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COVID-19: Balancing Privacy Laws and Privacy Rights with Public Welfare

The presence of the Novel Coronavirus (“2019-nCoV” or more commonly known as “COVID-19”) is unprecedented in modern day times, as most of us have never experienced a global health threat. There are many unknowns with COVID-19 including, to what extent businesses are permitted to collect and share personal information and data in order to protect and preserve the public welfare. Currently, there are no overarching federal data privacy laws or protections to guide businesses on how to handle personal information and data during a pandemic. Specifically, how will your business balance collecting and sharing protected health information, employment data and location data in order to help control the rapid spread and ultimate containment of COVID-19.

Personal Health Data

An employee’s health information is private and is protected under the Health Insurance Portability and Accountability Act (HIPAA) Privacy Rule. However, this past February, the U.S. Department of Health and Human Services published a bulletin which provides details on when disclosure of a person’s private health information is allowed. Among the reasons, “to prevent a serious and imminent threat” to public health. Only HIPAA covered entities and their business associates are permitted to share, with limitations and consistent with applicable law, certain patient information under the HIPAA Privacy Rule during an outbreak of infectious disease or other emergency situation. Under most circumstances, the covered entity must make reasonable effort to limit the disclosures to the “minimum necessary” to accomplish the purpose. Employers are not covered entities and are not subject to HIPAA restrictions. Regardless, private health disclosures should be shared only with authorized personnel and care should be taken to protect the employee’s private health data from an inadvertent disclosure that could result in privacy violations.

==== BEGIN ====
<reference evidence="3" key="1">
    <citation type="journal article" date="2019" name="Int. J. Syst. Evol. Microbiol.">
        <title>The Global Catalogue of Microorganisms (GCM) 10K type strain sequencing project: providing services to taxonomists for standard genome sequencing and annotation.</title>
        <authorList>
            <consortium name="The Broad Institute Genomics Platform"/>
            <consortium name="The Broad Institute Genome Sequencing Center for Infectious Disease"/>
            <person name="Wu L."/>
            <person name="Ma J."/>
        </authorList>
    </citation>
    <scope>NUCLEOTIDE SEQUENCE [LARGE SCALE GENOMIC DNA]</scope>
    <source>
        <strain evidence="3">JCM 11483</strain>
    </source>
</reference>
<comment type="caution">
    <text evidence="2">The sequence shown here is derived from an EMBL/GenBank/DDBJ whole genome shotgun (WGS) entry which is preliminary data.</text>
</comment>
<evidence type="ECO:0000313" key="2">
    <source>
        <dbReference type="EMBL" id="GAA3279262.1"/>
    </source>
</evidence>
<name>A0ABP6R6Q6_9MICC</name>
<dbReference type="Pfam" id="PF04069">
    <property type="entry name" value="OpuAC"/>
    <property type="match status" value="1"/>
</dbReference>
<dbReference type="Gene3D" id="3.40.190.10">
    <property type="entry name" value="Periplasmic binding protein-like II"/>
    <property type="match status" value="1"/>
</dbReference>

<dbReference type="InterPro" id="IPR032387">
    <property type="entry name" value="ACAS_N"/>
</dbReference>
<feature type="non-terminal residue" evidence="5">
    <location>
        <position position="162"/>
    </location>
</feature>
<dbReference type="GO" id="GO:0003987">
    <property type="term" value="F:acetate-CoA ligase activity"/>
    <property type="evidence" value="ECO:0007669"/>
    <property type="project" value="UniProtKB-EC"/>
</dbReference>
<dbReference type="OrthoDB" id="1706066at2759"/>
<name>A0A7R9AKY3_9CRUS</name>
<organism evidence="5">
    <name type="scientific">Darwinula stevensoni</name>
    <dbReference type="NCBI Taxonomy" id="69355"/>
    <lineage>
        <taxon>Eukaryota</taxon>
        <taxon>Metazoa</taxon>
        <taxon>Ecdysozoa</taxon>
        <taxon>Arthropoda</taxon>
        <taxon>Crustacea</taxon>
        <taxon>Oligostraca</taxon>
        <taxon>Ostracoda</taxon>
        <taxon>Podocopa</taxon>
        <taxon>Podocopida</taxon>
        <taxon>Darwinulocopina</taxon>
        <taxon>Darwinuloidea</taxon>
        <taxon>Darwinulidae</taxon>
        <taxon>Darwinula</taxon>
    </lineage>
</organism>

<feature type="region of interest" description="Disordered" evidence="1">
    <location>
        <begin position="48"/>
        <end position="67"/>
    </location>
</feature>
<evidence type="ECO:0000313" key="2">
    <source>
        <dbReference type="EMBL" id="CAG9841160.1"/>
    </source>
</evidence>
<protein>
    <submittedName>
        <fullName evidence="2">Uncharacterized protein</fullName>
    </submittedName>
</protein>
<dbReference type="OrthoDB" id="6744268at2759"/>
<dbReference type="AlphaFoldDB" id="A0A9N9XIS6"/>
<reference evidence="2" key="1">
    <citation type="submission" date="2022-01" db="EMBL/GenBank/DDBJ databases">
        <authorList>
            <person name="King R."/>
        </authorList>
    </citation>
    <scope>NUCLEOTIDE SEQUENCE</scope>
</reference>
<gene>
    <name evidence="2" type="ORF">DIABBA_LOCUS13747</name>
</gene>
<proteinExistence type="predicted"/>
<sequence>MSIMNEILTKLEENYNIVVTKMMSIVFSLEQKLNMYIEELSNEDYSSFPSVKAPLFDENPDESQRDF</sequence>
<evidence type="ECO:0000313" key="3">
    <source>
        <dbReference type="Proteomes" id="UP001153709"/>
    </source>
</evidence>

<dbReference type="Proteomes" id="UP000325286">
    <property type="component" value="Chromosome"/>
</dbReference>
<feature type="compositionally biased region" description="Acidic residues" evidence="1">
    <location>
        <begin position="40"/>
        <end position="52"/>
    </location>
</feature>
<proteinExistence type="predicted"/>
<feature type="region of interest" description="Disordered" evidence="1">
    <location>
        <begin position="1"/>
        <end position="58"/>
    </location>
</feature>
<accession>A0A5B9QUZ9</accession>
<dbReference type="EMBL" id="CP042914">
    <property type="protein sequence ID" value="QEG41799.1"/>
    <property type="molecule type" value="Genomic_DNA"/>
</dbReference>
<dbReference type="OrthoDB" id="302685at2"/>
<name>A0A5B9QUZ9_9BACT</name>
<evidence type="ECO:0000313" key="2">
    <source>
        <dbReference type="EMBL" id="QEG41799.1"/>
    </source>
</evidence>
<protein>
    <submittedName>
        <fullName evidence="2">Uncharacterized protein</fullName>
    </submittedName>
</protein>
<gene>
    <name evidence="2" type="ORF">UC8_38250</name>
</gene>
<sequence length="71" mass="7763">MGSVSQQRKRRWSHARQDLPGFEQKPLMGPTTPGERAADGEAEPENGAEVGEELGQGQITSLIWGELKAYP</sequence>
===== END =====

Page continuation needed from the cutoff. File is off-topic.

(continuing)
Employment Data

In 2009, the U.S. Equal Employment Opportunity Commission (“EEOC”) provided guidance regarding pandemic planning for the flu. However, it has directed employers to the Center for Disease Control’s (“CDC”) website for guidance with preventing stigma and discrimination in order to determine the risk of COVID-19.

Contact Tracing

The need for “contact tracing” will grow stronger as a means to quickly address a public health issue as the number of COVID-19 cases continue to grow within the U.S. Contact tracing is the process of tracing a person’s physical location and past movements in order to build a comprehensive chronicle of a person’s whereabouts and determine with whom the person may have had contact. Companies should consider the need for requesting certain information from employees and with whom the information is shared.

Pandemic Fears = Opportunistic Cybercriminals

The time is ripe for data privacy risks and cyber intrusions. As companies prepare for alternate work arrangements, they must keep in mind their heightened obligation to protect clients’ and employees’ personal information. For example, in China, there were reports of cybercriminals disseminating Remote Access Trojans disguised as files or documents that seem to provide new notifications or updates related to COVID-19. Companies should remind their employees to verify the source of emails and text messages before clicking on links or opening attachments that could lead to data loss. Additionally, companies should review their cybersecurity and business continuity plans and practices, test remote access and continuity of business operations, information security safeguards and provide employees with constant reminders of their obligation to safeguard the company’s networks and client personal data and information.

The U.S. Department of Homeland Security’s Cybersecurity and Infrastructure Security Agency (CISA) has issued an alert related to potential cybersecurity scams stemming from the coronavirus (COVID-19) pandemic.

COPYRIGHT © 2020, STARK & STARKNational Law Review, Volume X, Number 76

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About this Author

The Stark & Stark Securities practice understands the legal and practical issues confronting investment professionals in providing advice and counsel for investment adviser regulations, security arbitration, litigation and enforcement, broker-dealer regulations, investment company and hedge funds, investment banking & venture capital and corporate governance. Attorneys in the Securities Practice Group include a former enforcement attorney from a state securities agency, a former mutual fund and broker-dealer compliance director and corporate secretary, and a member of the NYSE and...

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